Department of Climate and Space Sciences and Engineering in the College of Engineering at the University of Michigan


Professor Sillman participated in legal brief for EPA case

Posted: May 1, 2014

Professor Sillman participated in legal brief for EPA case

Research Professor Sanford Sillman was one of 12 co-signers on a legal brief from scientists to the U.S. Supreme Court for the EPA v. EME Homer City Generation LLP case, which led to the Supreme Court upholding an EPA rule on interstate air pollution.

Sillman was interested in being involved with the case because he began his career working on long distance transport of ozone. His research was part of a large body of research results that lead to the implementation of controls intended to reduce ozone. They were effective. Ozone across the eastern U.S. decreased substantially through the 2000s after controls were implemented.

“This [case] may represent the last challenge to it - so it is a kind of a nice ‘ending’,” Sillman wrote in an e-mail.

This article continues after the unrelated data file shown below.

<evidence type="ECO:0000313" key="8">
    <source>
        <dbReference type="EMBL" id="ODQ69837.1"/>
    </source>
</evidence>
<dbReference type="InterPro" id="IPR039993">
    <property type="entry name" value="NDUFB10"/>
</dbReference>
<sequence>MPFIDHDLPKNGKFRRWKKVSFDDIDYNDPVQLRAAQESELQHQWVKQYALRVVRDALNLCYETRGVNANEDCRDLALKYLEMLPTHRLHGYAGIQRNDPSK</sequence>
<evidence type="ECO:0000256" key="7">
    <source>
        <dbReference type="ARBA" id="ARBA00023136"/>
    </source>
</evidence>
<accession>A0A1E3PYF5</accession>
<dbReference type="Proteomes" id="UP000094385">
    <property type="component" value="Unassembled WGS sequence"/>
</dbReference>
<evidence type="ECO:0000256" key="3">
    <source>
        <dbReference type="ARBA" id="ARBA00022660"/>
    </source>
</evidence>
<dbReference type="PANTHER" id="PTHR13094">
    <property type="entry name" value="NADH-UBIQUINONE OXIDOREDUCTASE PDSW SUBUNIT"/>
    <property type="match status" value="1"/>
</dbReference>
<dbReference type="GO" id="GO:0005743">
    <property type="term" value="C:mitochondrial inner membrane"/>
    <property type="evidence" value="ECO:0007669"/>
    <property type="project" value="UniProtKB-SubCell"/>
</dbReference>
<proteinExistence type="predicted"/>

The case challenged the EPA’s Transport Rule, which sets emission reduction obligations for power plants in upwind states that "contribute significantly" to downwind states' nonattainment of EPA air quality standards.

Supporters of power companies and coal companies argued the rule was too intrusive and would force an unnecessary amount of clean up. These parties won a victory in August 2012 when the U.S. Court of Appeals for the D.C. Circuit held that the rule exceeded EPA's authority.

The U.S. Supreme Court reversed the D.C. Circuit’s decision. The SCOTUS blog states, “The Clean Air Act directs the Environmental Protection Agency (EPA) to establish national ambient air quality standards (NAAQS) for pollutants at levels that will protect public health. Once EPA settles on a NAAQS, the Agency must designate ‘nonattainment’ areas, i.e., locations where the concentration of a regulated pollutant exceeds the NAAQS, and each state must submit a State Implementation Plan, or SIP, to EPA within three years of any new or revised NAAQS.”

Sillman joined AOSS more than 20 years ago after earning his PhD in applied physics from Harvard University. Professor Perry Samson recruited him and encouraged his research.

Samson says Sillman’s greatest career accomplishment is “his identification of indicator species to help air quality planners understand what control strategies are most effective.”

The court case was covered in the Wall Street Journal, Bloomberg and Environmental Protection.

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